Oil well with the pump jack in action. Alberta

Energy prices are likely to be volatile in the year ahead as a result of concerns about oversupply and macroeconomic factors dampening economic growth, according to a new report from Moody’s Investors Service Inc.

The key issue for the energy sector in the year ahead will be whether OPEC and Russia adhere to their promised production curbs, the credit-rating agency says. Moody’s expects that prices for the primary North American benchmark, West Texas Intermediate crude, will be in the US$50-US$70 a barrel range, with North American natural gas averaging US$2.50-US$3.50/MMBtu.

“Market expectations for continued strong oil demand growth remain in place despite concerns about slowing demand growth as a result of weaker economic growth, the impact of tariffs and a strong U.S. dollar,” said Steve Wood, managing director for oil and gas at Moody’s, in a statement. “Very high Saudi and Russian production, in particular, has heightened supply volatility, so whether OPEC and Russia maintain production discipline and renew agreements to limit output are key concerns going into the new year.”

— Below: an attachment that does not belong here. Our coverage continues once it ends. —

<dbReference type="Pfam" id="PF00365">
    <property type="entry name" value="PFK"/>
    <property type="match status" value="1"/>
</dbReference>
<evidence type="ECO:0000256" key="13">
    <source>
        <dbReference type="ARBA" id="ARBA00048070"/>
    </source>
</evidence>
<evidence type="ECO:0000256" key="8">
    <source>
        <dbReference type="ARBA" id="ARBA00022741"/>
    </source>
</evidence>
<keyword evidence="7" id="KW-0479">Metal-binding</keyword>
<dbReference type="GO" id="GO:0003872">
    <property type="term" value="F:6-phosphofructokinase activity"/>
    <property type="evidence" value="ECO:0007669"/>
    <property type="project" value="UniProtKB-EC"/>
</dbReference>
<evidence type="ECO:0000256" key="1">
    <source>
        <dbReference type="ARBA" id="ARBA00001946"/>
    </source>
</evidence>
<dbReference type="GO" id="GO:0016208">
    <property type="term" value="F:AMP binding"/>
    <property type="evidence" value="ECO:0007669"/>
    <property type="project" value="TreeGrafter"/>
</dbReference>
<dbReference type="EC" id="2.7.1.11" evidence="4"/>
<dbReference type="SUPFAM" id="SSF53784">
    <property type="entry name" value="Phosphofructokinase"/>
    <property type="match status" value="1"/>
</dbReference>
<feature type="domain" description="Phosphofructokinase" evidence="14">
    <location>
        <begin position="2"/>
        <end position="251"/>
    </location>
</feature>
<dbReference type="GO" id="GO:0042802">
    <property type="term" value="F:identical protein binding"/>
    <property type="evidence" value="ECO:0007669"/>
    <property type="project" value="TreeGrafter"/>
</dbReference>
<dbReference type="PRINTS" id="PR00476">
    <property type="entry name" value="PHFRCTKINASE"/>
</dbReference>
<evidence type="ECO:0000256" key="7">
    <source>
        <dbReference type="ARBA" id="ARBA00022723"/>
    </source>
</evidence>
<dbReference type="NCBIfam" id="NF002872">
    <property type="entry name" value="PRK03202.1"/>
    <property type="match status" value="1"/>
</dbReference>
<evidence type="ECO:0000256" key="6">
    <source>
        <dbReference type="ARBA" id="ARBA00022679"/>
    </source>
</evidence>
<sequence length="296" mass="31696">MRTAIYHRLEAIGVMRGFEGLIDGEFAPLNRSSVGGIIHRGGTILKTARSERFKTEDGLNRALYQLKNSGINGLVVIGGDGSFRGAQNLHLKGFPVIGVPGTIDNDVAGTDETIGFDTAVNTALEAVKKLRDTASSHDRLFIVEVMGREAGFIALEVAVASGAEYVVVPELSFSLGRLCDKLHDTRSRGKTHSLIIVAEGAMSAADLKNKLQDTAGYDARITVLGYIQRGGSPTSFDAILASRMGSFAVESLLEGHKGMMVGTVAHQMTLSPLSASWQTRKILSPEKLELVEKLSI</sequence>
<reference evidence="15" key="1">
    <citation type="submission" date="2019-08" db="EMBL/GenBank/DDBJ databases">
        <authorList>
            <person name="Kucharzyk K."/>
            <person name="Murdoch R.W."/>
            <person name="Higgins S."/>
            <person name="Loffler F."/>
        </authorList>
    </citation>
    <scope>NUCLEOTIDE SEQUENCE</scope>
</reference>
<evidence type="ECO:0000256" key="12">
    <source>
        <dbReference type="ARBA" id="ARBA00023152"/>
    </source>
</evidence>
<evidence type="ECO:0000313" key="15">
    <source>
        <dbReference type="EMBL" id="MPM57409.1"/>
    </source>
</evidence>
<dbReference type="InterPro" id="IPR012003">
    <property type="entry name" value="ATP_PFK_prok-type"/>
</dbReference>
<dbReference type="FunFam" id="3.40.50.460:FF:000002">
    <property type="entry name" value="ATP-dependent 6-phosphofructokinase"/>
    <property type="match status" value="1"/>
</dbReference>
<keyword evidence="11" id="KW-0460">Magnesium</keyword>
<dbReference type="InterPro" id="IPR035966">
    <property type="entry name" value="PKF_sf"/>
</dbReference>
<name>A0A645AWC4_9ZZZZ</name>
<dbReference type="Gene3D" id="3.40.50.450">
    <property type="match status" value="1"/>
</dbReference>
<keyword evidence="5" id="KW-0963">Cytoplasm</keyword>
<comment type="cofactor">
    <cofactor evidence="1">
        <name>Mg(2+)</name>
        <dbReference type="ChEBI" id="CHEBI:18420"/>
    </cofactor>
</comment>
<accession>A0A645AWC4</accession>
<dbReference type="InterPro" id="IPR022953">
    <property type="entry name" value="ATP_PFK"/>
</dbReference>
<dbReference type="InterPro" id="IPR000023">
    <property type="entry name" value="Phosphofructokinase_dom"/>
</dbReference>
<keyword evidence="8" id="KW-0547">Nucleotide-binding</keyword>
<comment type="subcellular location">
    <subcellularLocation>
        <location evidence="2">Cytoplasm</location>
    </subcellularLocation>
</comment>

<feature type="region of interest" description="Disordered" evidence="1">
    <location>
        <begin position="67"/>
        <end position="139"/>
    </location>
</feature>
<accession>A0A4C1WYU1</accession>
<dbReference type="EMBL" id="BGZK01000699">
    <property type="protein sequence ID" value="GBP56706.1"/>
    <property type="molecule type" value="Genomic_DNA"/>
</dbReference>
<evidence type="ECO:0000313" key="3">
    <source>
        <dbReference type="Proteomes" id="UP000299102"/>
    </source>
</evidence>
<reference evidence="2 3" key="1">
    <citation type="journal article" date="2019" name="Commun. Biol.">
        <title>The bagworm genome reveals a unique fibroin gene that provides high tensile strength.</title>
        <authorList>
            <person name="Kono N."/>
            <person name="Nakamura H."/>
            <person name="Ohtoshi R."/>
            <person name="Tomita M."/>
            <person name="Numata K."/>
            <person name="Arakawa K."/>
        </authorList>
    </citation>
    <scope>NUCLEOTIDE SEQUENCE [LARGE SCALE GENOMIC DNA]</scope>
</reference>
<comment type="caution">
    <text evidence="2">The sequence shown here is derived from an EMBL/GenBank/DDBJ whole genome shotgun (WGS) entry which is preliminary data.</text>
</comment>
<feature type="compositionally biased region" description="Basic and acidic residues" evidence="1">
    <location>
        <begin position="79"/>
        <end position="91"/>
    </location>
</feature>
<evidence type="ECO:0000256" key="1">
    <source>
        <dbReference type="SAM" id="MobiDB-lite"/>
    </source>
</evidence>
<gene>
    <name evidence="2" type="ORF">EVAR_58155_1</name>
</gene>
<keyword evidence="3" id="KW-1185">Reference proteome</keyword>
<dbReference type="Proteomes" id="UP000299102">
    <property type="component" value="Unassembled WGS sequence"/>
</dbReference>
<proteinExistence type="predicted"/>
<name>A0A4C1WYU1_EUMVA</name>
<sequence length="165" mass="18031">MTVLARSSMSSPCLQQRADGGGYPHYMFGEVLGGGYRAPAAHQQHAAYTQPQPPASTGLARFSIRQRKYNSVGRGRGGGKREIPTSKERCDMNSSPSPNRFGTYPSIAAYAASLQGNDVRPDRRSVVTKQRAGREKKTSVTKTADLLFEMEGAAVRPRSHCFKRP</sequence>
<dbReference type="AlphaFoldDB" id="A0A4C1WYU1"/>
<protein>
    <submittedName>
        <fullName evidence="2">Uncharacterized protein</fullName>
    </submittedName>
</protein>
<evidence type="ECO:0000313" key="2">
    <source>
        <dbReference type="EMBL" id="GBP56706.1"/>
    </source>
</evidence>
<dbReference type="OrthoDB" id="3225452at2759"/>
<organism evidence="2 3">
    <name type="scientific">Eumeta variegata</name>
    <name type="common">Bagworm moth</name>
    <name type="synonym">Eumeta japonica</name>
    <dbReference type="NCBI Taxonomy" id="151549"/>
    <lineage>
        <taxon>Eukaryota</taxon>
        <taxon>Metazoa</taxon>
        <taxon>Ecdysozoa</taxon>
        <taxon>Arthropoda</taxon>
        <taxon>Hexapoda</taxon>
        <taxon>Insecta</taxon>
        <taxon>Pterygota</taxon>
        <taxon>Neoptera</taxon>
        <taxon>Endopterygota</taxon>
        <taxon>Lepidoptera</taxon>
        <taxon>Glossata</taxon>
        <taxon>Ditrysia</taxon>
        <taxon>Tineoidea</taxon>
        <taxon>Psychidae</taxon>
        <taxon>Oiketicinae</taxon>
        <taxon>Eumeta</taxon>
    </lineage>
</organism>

Against this backdrop, Moody’s says that investors in both exploration and production companies “will continue to wait for better returns in 2019.” The credit-rating agency says that the industry’s capital efficiency has improved, but that infrastructure constraints have boosted transportation costs.

“In North America, wide differentials for regional oil and natural gas will narrow as infrastructure coming into service in late 2019 and 2020 eases bottlenecks in the Permian Basin, western Canada and other regions, relieving stress on commodity prices,” Moody’s says. “Meanwhile, the Mexican energy sector faces risks from factors including a new government policy that shifts PEMEX toward refining and away from oil production, and Asian national oil companies contend with risks from volatile commodity prices, rising shareholder returns and evolving fuel-price regulations.”